Monday, February 1, 2010

In the backyard... Ruby-crowned Kinglet

Ruby-crowned KingletRuby-crowned Kinglet, Jackson Bottom Wetlands, Hillsboro, Oregon on 25 November 2006 by Greg Gillson.


This tiny little bird has quite an amazing song! It is a sweet, high-pitched chanting whistle: tee-tee-tee-tee, teer-teer-teer, teeter-teeter-teeter-teet! It sings this song in the lowlands during migration starting as early as February. However, the bird itself breeds high in the mountains in June and July. In fact, the breeding habitat seems to be Douglas-fir, Larch, Grand Fir, Engelmann Spruce forests of at least 5000 feet elevation.

So why "In the backyard..."? Because from September to May these drab greenish birds can be found in the lowlands including backyards and ornamental gardens, especially with some conifers, or even blackberry tangles.

Drab? Yes, that fiery red crest is only present on males, and only when they are displaying. Most of the time the red on the crown is barely visible, even on the males. Even the call is drab, a quiet, husky did-djit. But, oh, that song!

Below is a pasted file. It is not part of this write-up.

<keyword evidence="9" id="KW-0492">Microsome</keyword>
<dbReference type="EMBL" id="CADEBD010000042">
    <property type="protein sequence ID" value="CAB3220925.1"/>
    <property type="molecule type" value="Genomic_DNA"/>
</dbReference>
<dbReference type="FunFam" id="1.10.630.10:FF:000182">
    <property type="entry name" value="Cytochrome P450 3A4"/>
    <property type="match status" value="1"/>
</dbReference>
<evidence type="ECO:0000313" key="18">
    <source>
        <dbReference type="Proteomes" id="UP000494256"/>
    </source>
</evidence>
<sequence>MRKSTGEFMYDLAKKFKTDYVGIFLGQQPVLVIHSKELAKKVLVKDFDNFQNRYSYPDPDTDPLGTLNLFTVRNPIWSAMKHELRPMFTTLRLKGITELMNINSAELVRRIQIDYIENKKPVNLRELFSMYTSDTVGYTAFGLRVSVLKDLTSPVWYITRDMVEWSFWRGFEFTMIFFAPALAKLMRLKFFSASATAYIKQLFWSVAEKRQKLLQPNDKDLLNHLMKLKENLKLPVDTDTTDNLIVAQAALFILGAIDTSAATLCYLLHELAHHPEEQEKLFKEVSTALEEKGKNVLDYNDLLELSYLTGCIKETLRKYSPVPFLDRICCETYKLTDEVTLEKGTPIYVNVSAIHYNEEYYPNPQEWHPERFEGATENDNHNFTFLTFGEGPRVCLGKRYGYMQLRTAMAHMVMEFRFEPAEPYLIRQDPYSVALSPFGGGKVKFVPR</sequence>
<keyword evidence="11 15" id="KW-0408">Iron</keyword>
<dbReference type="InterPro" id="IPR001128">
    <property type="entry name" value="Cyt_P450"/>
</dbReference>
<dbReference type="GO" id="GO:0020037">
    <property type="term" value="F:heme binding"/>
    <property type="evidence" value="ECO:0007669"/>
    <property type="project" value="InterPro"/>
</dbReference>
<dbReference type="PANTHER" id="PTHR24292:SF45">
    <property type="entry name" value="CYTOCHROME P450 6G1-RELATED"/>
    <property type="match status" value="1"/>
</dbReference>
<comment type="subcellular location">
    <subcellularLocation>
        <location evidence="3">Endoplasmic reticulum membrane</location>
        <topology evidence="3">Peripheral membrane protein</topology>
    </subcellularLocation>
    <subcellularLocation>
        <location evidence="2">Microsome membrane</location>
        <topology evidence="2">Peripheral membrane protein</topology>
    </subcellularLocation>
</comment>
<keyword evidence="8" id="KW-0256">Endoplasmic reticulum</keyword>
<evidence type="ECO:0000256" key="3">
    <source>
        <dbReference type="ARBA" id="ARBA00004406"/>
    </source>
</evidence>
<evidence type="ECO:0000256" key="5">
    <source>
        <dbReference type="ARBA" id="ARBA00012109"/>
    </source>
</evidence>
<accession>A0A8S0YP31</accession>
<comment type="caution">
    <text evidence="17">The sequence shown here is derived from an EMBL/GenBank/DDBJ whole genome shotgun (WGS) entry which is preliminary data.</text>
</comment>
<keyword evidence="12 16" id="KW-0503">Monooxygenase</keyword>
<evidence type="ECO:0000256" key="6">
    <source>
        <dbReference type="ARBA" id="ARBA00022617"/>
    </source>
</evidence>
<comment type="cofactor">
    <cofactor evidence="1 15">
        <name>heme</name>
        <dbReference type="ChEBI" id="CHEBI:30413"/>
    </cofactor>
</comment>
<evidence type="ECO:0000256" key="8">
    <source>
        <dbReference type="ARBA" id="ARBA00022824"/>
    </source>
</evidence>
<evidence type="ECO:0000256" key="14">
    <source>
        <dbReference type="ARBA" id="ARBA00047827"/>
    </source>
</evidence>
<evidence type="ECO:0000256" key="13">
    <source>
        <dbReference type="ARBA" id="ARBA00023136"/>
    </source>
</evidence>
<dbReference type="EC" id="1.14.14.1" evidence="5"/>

In your field guides you may be tempted to confuse this bird with the Orange-crowned Warbler, as it also is greenish with a red crown. The warbler has no eyering or wingbars, however, spends more time in the tree-top foliage (rather than bark and branches), and behaves in a more wary manner.

The Ruby-crowned Kinglet does look much like the Hutton's Vireo, with similar white spectacles and wingbars. The vireo has a thicker, hook-tipped bill and thicker blue-gray legs. The legs on kinglets are very thin, blackish with bright yellow toes.

Kinglets glean insects from bark and branches, migrating south and downslope after the breeding season. They often appear with chickadees and other small birds in winter in a mixed foraging flock. You may find them attracted to your suet feeder.

They respond quickly and boldly to pishes and pygmy-owl imitations. During this time of agitation they display the red crest as in the photo above.